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She forced a smile onto the stiff muscles of her face. “No worries, though. Carson would eat mac and cheese for every meal if you let him.”

“I’ve been picking your grandmother and daughter’s brains for the last hour and taking notes. Let me find my sister to take Faith. Do you have a few minutes now?” Grant watched her with intent eyes that narrowed in suspicion.

She needed to improve her game face. Grant would not be easy to fool.

“Sure.” Ellie nodded, trying to appear casual when she wanted to race through the house searching for the file.

Grant turned to Nan and raised his voice. “Mrs. Ross? Have you seen my sister?”

“I told you to call me Nan like everyone else.” Her grandmother slid the wide blade of the knife under a slice of cake and lifted it onto a plate. She pointed to the back door with the knife. “Hannah is outside on her phone.”

Grant went to the window. Through the glass, Ellie could see a slim, blond woman pacing the back patio, coatless, arms curled around her middle as if she were freezing. Grant knocked on the glass and pointed to the baby. Hannah shook her head and pointed to her phone.

“I’ll take little Faith.” Nan held out her arms.

“Are you sure?” Grant hesitated. “If you stop moving, she starts screaming.”

“She is not the first colicky baby I’ve walked.” Nan tossed a clean dish towel over her shoulder.

Grant handed Faith over. Nan took her with expert arms. “You two go have a nice talk.”

Ellie followed Grant to the home office. He closed the door. The small room was set up to make full use of little space. The desk and hutch were pushed against the far wall. To the right of the door, a credenza held a printer and a stack of law books and periodicals. Grant gestured toward a wooden schoolhouse chair next to the desk. Ellie perched on the edge of the seat, her gaze searching for files. It wasn’t here. Or at least it wasn’t in plain sight. She needed to get a look inside the credenza and desk.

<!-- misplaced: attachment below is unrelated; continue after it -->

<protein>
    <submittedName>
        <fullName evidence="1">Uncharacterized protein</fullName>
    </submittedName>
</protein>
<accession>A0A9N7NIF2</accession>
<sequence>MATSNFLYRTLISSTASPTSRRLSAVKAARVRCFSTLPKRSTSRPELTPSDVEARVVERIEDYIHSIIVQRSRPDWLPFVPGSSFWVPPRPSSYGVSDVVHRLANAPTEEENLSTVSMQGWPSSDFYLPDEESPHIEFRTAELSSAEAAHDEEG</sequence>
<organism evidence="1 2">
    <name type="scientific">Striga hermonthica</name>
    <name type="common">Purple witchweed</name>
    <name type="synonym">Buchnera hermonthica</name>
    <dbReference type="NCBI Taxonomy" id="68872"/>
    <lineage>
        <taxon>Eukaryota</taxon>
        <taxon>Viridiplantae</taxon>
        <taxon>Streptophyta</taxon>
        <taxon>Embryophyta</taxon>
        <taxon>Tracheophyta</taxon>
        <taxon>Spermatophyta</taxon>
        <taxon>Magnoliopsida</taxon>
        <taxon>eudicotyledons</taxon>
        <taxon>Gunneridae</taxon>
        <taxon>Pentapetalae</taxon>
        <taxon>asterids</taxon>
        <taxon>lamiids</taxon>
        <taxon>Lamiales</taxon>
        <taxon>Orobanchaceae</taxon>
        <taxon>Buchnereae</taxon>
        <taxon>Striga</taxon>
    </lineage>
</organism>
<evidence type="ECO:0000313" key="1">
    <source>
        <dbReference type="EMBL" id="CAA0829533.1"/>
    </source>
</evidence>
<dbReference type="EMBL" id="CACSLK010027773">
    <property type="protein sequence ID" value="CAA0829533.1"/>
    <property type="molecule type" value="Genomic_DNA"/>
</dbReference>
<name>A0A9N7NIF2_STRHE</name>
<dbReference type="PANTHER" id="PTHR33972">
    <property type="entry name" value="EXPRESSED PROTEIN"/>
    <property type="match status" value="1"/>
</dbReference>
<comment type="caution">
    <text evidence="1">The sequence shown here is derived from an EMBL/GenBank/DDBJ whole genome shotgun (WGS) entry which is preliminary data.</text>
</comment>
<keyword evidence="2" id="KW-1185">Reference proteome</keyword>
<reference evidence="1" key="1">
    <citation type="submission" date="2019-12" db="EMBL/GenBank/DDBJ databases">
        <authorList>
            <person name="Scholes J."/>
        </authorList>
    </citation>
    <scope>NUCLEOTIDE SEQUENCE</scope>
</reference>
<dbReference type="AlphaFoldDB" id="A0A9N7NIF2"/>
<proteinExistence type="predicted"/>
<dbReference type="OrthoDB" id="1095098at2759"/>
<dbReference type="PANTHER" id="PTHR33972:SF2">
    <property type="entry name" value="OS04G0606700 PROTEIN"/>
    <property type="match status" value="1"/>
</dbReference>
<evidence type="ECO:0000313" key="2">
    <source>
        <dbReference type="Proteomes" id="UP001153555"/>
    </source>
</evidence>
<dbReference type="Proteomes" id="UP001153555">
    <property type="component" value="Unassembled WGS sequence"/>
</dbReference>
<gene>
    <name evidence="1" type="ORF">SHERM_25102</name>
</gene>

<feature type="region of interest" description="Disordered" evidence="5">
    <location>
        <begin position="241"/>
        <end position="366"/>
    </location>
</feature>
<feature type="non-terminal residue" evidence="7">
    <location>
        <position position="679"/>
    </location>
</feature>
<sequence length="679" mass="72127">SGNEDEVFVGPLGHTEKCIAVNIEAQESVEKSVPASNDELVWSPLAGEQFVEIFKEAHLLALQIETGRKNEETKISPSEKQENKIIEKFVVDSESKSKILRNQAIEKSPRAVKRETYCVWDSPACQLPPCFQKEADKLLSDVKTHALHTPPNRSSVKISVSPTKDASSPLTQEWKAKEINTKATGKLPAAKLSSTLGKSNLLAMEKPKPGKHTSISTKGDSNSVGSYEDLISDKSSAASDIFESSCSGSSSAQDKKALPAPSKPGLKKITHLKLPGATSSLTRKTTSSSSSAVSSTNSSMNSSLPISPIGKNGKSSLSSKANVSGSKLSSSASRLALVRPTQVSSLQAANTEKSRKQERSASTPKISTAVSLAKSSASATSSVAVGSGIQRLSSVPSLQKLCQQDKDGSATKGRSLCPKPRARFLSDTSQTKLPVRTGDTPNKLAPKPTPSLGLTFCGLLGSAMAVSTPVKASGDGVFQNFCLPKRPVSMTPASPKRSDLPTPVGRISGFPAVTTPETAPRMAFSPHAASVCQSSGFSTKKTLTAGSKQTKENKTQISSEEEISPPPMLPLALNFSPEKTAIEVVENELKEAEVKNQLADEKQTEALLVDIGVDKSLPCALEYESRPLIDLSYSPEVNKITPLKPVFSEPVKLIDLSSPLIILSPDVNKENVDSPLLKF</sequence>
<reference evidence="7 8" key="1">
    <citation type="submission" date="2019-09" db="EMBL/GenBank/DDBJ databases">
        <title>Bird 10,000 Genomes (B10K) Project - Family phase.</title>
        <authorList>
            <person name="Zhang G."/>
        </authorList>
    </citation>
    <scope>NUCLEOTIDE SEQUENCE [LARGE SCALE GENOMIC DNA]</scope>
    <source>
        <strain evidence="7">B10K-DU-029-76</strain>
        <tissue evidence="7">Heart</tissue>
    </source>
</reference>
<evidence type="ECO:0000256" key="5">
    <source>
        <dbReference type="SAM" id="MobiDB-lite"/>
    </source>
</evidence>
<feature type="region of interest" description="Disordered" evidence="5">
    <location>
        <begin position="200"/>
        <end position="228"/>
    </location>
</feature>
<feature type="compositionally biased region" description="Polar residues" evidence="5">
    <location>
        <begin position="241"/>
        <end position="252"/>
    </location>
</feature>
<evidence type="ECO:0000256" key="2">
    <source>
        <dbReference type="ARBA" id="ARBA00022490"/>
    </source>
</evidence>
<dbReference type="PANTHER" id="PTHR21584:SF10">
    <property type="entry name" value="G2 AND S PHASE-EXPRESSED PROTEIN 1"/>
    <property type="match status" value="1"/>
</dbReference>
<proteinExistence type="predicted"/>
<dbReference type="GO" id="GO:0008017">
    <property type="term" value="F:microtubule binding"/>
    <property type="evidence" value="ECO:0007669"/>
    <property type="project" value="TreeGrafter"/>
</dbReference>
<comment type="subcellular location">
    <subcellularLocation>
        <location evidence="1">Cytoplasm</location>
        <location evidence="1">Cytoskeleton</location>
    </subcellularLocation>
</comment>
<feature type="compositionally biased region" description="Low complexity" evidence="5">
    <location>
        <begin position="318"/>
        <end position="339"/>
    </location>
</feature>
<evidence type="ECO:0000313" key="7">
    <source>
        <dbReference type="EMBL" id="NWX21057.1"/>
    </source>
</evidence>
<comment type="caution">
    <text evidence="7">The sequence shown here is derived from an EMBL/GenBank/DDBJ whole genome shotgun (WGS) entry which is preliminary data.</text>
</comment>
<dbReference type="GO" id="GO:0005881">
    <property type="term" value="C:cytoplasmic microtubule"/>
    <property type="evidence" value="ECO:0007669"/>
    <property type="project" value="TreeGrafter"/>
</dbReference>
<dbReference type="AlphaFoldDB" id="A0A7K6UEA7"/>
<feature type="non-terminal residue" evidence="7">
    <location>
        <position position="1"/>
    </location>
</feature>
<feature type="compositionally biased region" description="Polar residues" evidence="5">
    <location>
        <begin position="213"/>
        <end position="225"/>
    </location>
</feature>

Grant swiveled the office chair to face her and eased into it.

“If Nan is intruding, please let me know,” she said.

“God, no.” Grant shifted his weight. The chair creaked. “I’ll take all the help I can get. I’m thrilled to see Carson eat. Between your grandmother and Julia, I now have a list of his favorite foods and the recipes to make them.”

He leaned forward and rested his forearms on his thighs. The small space brought him close enough that she caught a whiff of that woodsy aftershave. The skin around his eyes crinkled into crow’s feet, though she guessed he was only in his midthirties. War and responsibility aged a man, she supposed. She pictured the photo of him that graced the mantle in the living room. He was in uniform, rifle in hand, squinting though the Middle Eastern desert sun. A few wrinkles didn’t make him any less attractive. In fact, the lines made his face more compelling in a masculine way that sent a tiny shiver through her belly like a warning shot.

Her attraction for him was natural and evolutionary. A man had threatened her family, and Grant looked like a strong, capable protector. Biology aside, she was not getting involved with him. She needed that file and that was the end of their relationship.

Ellie shifted back on the seat. Polite small talk eluded her. All she could think about was the Hamilton file and what would happen if she couldn’t find it. She scrambled for conversation. “How are you?”

One side of his mouth lifted. “Terrified of screwing things up with the kids.”

“You seem to have a decent handle on them, considering it’s only been a day.”

“I don’t know.” His brow creased. “I have a feeling it’s going to get harder. Carson talks about Lee and Kate as if they’re still alive.”

“I’m sorry. I don’t know what’s normal.”

“Me either. I’m meeting with the elementary school counselor tomorrow. I’m hoping she can give me some guidance.” Grant stared at her in silence for a minute. Grief turned raw in his eyes, and she felt the pressure of empathy and respect build in her chest. Not many people could handle the situation he’d been thrust into without preparation. He didn’t flinch from the pain, but Ellie leaned away from his piercing gaze—and from the intimacy that passed between them.

“So how can I help? I’m not much of a cook. Nan has charge of our kitchen.”

“I wanted to ask you a few questions about the law firm,” he said without breaking eye contact.

“I can’t tell you anything confidential.” Unless, of course, it meant getting her hands on that file.